Referring to FIGS. 3, 4, and 8, in yet another form of the present invention the system 20 includes a nutrient prescription application 350. The nutrient prescription application 310 is operable and configured to generate a nutrient data file 312 associated with a respective field 10. The nutrient prescription application 350 generates the nutrient data file 352 as a function of the records 254 and test results 258. The nutrient data file 352 contains data values associated with what level of nutrients need to be added to respective areas of the field 10 based on the test results 258. As such, the level of nutrients (e.g.—fertilizer) applied to one area of the field 10 will be different than in other areas of the field 10. This is because the soil samples 12 were associated with the unique identifier 16, which in turn allowed the soil samples 12 to be associated with respective geographic coordinates 210 of the field 10. Different cells S1-S16 of the field 10 will need different levels of nutrients for a variety of reasons. As such, the nutrient prescription application 350 allows for very specific application of nutrients to different areas of the field 10 instead of a one application fits all type of approach.

In one form, the nutrient data file 352 is transmitted to the fertilizer company server 60, which is represented at step 126 in FIG. 4. In yet another form, the nutrient prescription application 350 is located on the fertilizer company server 60. The nutrient data file 352 is then uploaded to a nutrient applicator 66 that is configured to provide nutrients to the field 10. The nutrient applicator 66 uses the nutrient data file 352 to apply nutrients to the field 10 at the levels they are needed in respective areas of the field 10 as a function of the nutrient data file 352. As such, nutrients are applied at optimum levels in the field 10 by the nutrient applicator 66 thereby avoiding either over or under application of nutrients in specific areas or cells S1-13 of the field 10.

Referring to FIGS. 1-3 and 9, in yet another form of the present invention, a system 500 is disclosed that can be integrated with the systems and methods disclosed above with respect to FIGS. 1-8. During the course of any given farming cycle of a field 10 used to produce crops, several different types of farming operations may occur in the field 10. The farming operations or steps disclosed herein should be viewed as illustrative only and not as an exhaustive list of farming operations. Several other different steps or operations may be used or required to produce certain crops not disclosed herein. However, it would be appreciated by those skilled in the art that the discussion below would be applicable to producing almost any crop using precision farming. Further, it should be appreciated that certain steps may be omitted or not listed in this example.

As illustrated at step 400, a soil analysis is conducted in the field 10 using the soil sampling system and method disclosed herein. At step 402, a tilling operation is conducted in the field 10 that prepares the field 10 to be planted. As known in the art, tilling is the agriculture preparation of soil by mechanical agitation of various types, such as digging, stirring, and overturning. At step 404, a fertilizing operation is conducted in the field 10 using the fertilizer subscription created by the nutrient prescription application 350 (See FIG. 8).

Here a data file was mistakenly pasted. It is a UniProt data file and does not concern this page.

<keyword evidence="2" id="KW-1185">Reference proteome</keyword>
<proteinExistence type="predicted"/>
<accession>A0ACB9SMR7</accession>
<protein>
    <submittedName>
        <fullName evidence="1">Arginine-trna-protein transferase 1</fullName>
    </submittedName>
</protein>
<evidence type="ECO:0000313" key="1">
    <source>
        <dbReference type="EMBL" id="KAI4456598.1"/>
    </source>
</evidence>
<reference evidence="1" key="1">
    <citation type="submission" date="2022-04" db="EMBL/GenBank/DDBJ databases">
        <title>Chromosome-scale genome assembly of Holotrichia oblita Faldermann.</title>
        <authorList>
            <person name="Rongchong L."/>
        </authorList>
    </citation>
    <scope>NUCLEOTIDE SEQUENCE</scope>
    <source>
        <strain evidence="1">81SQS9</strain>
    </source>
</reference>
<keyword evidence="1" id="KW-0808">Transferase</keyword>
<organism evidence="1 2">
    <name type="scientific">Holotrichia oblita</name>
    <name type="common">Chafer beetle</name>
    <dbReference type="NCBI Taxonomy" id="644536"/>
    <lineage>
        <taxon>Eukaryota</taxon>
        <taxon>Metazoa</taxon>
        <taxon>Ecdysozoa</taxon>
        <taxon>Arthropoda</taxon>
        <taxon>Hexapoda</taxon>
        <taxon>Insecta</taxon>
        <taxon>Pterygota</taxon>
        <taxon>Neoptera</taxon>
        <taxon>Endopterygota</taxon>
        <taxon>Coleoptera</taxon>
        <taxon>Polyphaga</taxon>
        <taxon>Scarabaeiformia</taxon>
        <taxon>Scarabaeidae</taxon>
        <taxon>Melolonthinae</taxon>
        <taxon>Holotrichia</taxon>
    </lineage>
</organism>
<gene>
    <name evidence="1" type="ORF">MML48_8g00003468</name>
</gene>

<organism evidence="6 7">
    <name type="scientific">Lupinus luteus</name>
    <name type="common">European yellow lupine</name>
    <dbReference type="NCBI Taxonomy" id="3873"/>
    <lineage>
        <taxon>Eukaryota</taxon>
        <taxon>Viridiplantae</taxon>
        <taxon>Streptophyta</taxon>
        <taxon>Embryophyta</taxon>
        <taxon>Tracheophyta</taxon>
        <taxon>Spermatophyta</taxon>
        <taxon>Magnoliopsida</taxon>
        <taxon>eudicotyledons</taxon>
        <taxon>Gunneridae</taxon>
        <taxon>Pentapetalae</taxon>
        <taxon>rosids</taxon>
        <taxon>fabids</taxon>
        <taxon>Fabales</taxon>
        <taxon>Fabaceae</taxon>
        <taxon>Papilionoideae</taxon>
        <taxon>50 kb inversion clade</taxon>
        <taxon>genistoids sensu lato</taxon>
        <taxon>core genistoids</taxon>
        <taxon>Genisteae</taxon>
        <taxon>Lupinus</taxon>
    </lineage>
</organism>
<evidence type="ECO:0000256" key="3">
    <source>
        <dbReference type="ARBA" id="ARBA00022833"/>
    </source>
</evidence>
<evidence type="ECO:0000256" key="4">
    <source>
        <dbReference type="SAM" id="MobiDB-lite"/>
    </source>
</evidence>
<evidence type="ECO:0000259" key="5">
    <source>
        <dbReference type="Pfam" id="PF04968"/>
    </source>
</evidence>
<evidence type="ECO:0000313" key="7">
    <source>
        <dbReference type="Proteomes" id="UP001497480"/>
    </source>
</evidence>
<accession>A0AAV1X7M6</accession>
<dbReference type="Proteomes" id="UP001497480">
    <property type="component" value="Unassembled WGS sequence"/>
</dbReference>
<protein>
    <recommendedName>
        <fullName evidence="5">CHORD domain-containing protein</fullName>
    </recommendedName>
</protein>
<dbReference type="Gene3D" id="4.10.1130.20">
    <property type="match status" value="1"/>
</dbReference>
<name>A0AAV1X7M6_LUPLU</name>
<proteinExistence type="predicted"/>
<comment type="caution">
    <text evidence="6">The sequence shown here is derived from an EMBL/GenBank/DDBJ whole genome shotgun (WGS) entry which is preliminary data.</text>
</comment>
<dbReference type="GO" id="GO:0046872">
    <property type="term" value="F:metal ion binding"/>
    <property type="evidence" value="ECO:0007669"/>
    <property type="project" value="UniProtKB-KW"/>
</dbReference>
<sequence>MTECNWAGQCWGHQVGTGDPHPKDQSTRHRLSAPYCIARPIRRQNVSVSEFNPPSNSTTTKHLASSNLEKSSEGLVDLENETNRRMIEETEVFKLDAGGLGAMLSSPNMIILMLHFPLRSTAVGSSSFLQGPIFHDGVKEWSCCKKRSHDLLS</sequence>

At step 406, a sowing operation is conducted in the field 10 that is the actual process of planting seeds in the field 10. After the sowing operation 406, at step 408, a spraying operation may be conducted in the field 10. Typically, the spraying operation 408 consists of the application of fertilizer, herbicides, pesticides, and fungicides to plants growing in the field 10 by spraying the chemicals on the plants. A harvesting operation 410 may then be conducted which is the actual process of gathering mature crops from the field 10. At step 412, a second tilling operation might be conducted to prepare the field 10 to begin the process again at step 400.

Referring to FIGS. 10 and 11, a system 500 is disclosed that is configured for use in precision farming. The system 200 includes a wireless terminal 22 (see FIG. 3) and a field terminal or computer 202 that is associated with a piece of farm equipment 504. The field terminal 502 may be an integral part of the piece of farm equipment 504 or may be in the form of a tablet, laptop, or laptop like device that allows the user to transfer it from farming machine to farming machine. The field terminal 502 includes a wireless communication device 503 that allows it to communicate over various types of wireless networks and with other wireless devices such as the wireless terminal 22. The wireless terminal 22 can be a wireless terminal similar to that described with respect to that disclosed in FIG. 3 and as such, a detailed discussion of the wireless terminal 22 is not needed.

The wireless terminal 22 is configured with a scanning application 506. The scanning application is configured to scan a unique machine readable identifier (e.g. barcode, label, etc.) 510 that is associated with a crop product 508. It should be appreciated that the unique machine readable identifier 510 may be the same for the same type of crop product 508. As used herein, the term crop product 508 means, but is not limited to, seed, fertilizer, insecticide, pesticide, herbicide, and fungicide products. As known to those skilled in the art, each of these products comes in a container (e.g.—bags, buckets, containers, and so forth) that include unique machine readable identifiers 510 such as barcodes. The scanning application 506 uses the scanner 30 of the wireless terminal 22 to scan the unique machine readable identifier 510.